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Opening Statement, Fire aboard the Roll-on/Roll-off Passengar vessel Caribbean Fantasy
Robert L. Sumwalt
Washington, DC

Good morning and welcome to the Boardroom of the National Transportation Safety Board.

I am Robert Sumwalt, and I’m honored to serve as the Chairman of the NTSB. Joining us today are my colleagues on the Board, Member Earl Weener and Member Bella Dinh-Zarr.

Today, we meet in open session, as required by the Government in the Sunshine Act, to consider a fire aboard the roll-on/roll-off passenger vessel Caribbean Fantasy on August 17, 2016, which occurred 2 miles northwest of San Juan, Puerto Rico. The vessel was operated by Baja Ferries and under charter agreement by America Cruise Ferries.

The ship’s master ordered the burning vessel abandoned, and all 511 passengers and crew made it safely to San Juan. Some sustained non-life-threatening injuries during the fire and abandonment, and my colleagues and I sincerely hope that they have fully recovered. The vessel itself was eventually scrapped in lieu of repairs, a property loss of about $20 million.

The purpose of today’s meeting is to learn from this accident to prevent future accidents. And we want to learn not only what went wrong, but those things done correctly. Honestly, it doesn’t appear that too much went right in this case.

Today we’ll discuss why the fixed firefighting systems did not function as intended, the lack of crew member training for emergencies and operation of lifesaving appliances, and what could have been done better during the abandonment of the vessel. And we’ll discuss the proximate cause of the fire. We’ll not only discuss the proximate cause, we’ll also discuss the organizational factors that allowed the fire to break out, by allowing unsafe conditions.

It takes concerted, continuous effort to maintain the safety of a transportation enterprise. It takes company leadership that actively drives safety, and individuals on the front lines who feel empowered to report conditions that threaten safety.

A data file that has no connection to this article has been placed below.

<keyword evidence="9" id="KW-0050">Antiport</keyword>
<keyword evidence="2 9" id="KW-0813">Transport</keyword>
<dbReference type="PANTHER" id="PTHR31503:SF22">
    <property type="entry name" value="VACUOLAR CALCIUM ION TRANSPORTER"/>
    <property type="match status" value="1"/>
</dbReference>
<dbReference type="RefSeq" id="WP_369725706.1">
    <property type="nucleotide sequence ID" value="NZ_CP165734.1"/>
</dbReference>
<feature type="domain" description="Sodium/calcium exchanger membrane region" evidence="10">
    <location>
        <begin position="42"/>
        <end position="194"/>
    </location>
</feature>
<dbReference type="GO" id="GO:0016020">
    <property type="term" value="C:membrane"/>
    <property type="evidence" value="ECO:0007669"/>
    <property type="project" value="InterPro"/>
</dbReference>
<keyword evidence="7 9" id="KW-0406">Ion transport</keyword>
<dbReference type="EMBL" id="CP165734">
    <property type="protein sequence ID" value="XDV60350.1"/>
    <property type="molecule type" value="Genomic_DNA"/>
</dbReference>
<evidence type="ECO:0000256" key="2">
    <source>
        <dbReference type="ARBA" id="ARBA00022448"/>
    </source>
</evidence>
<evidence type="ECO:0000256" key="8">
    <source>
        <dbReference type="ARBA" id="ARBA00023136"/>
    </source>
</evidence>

Unfortunately, as we’ll discuss, safety leadership and safety culture were ineffective at this company, which struggled just to maintain safety compliance—the floor, not the goal, for an operator in transportation.

Just as engineers cannot expect a safe vessel unless they actively and meticulously maintain it, management cannot expect safe operations unless they actively manage safety through a safety management system, or SMS. But the company’s SMS did not translate into daily management of safety on board the vessel.

And, we’ll discuss oversight by the flag state, Panama, and the recognized organization, RINA. Together, they were responsible for ensuring that Baja Ferries implemented its safety management system and met all applicable maritime safety regulations.

The Caribbean Fantasy had been detained 3 times in the years immediately before the fire, yet no red flags went up. The record continued to accumulate, seemingly without anybody recognizing that one day, something was likely to go very wrong.

Fortunately, when it did, the fire took no lives, and the subsequent grounding of the vessel did not pollute the environment.

Today, the NTSB staff will briefly present the most pertinent facts and analysis found in the draft report. Our public docket, available at, contains about 8000 pages of additional information, including factual reports, interview and hearing testimony transcripts, maintenance information, post casualty examination reports and crew training information.

Staff have pursued all avenues in order to propose findings, a probable cause, and recommendations to the Board. We on the Board will then question staff to ensure that the report, as adopted, truly provides the best opportunity to enhance safety.

Now Managing Director Dennis Jones, if you would kindly introduce the staff.